The making of Lakshmi is therefore yet another vain attempt by the Indian who contended the forces of nature and invented albeit rather elaborate, decorative and entertaining myths for his being able to cope with them. After all, as programme host Lord Melvin Bragg has it, “these are people like us [but] without the tools of knowledge”. There was no option for Indians other than taking refuge in make believe stories because they did not have real science, and no conception of real (rational) knowledge, as we do. One may even accept that for natural science to flower did indeed require religion, of which the Semitic religions are the epitome. One can even accept that wondrous achievements have been the outcome of the natural sciences. But in the programme the implication is to reduce the Indian to the imbecilic status of automaton who blindly believes in stories that are make-believe to somehow help him (or her – housewives appear to populate the programme) cope with life.
Christian themes loom large throughout the programme. So Indians “worship” and “pray”, but they do so transactionally ergo insincerely, thus unable to fulfil the demand of true Christian worship. The repeated citing of the importance Indian merchant communities give to Lakshmi not only underpins this suggestion but is in stark contrast to Jesus’ forbidding of his Father’s house being made into a house of trade. Christians themes continue to dominate: Indians have “theologies” that carry some “authority”, and they too have “God”; but they also have gods and goddesses and so are “polytheistic” in contrast to our monotheism; worship to Lakshmi is a “meaning making” activity.
Like so much else in the programme these themes also suggest that ‘Hinduism’, itself a unit of the European experience of India, is an erring variant of Christianity. This heritage is an old one, going back to the earliest encounters of Europeans with India. Its continuity and stability is even more remarkable. Once couched in explicitly religious terms, the durability of descriptive terms reveals much more: that the structures on which ‘secular’ depictions of the Indian traditions depend are themselves Christian and theological.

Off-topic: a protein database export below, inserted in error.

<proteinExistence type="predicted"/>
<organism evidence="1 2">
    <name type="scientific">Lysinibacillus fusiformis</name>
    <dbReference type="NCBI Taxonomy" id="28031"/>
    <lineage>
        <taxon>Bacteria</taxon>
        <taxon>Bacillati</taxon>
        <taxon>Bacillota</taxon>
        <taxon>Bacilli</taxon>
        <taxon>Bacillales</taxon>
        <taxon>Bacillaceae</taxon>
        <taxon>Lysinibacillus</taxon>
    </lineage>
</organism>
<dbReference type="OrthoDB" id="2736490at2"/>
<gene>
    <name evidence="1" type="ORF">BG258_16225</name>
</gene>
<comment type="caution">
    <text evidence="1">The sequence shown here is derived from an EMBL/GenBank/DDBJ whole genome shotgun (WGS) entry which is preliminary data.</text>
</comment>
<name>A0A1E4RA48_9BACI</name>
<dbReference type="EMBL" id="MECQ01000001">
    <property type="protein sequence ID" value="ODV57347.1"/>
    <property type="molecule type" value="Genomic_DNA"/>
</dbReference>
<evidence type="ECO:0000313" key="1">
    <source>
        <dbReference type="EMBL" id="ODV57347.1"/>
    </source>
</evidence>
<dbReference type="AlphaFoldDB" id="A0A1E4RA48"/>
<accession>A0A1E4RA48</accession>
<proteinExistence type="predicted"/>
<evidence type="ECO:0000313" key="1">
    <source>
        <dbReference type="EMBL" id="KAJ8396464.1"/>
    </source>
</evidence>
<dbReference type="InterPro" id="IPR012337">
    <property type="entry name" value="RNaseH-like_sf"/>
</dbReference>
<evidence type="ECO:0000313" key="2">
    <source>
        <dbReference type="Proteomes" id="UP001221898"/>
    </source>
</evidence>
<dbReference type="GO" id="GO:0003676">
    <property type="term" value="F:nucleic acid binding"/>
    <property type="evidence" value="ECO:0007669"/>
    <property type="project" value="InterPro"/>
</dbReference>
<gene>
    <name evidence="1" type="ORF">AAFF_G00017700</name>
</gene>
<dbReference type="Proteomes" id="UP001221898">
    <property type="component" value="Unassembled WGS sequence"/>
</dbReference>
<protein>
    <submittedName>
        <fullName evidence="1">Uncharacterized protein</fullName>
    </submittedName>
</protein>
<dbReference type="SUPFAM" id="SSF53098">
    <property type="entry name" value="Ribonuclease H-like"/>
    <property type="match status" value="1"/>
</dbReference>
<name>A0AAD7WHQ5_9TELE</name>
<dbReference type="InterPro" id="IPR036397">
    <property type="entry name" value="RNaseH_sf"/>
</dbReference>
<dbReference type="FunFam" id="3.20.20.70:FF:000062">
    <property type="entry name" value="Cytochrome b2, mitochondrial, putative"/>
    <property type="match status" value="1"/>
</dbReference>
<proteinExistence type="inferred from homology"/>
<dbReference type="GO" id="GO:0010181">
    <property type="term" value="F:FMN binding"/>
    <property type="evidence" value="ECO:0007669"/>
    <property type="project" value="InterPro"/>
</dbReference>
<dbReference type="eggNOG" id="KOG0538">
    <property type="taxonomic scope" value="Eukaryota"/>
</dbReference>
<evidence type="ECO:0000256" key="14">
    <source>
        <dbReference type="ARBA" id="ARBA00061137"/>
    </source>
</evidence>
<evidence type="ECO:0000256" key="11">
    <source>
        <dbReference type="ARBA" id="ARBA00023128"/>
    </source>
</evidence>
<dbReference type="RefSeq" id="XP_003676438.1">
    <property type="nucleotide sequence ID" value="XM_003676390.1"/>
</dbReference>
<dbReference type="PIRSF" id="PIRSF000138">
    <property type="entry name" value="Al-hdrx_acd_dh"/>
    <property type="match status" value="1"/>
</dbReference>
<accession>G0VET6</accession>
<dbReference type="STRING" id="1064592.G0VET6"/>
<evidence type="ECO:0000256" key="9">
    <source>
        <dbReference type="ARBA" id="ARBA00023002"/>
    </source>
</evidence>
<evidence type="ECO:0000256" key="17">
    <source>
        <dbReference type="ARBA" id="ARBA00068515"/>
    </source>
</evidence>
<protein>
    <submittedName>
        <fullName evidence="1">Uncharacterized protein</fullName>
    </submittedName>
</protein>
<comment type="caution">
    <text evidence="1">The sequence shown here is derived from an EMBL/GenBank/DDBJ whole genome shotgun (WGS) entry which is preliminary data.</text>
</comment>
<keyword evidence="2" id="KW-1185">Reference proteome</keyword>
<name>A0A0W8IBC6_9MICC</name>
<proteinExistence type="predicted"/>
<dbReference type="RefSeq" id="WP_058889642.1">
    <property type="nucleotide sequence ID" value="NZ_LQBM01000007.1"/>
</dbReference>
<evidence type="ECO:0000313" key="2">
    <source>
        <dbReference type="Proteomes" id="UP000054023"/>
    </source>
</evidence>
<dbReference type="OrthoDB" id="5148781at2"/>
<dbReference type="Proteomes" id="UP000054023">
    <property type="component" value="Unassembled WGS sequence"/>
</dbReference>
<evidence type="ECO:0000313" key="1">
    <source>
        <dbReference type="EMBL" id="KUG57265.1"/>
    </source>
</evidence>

While this is the filter through which discussion of the Indian traditions still takes place, we undoubtedly get variation in accounts among the interlocutors, giving the superficial impression of genuine difference of academic opinion on the role of Lakshmi in India. Instead, what we have is each scholar going about her or his business talking of Lakshmi according to whatever pet theory takes their fancy. So it could be some version of feminism according to which Lakshmi comes to play a role model and support for women (only women? really?). It may be that through Lakshmi we learn of the development of social structure and specialisation in economic production among Indians. And so on.
What is certain is that the discussants are not working with any real theory of the Indian traditions that provides genuine insights into the Indian traditions and the role Lakshmi plays within them. Lacking such a theory, it is a market in which buyers and sellers may meet, each offering what sells or going for what they hanker. But is anyone really any the wiser after listening to this programme?
The writer is a Reader in Culture and Law at Queen Mary, University of London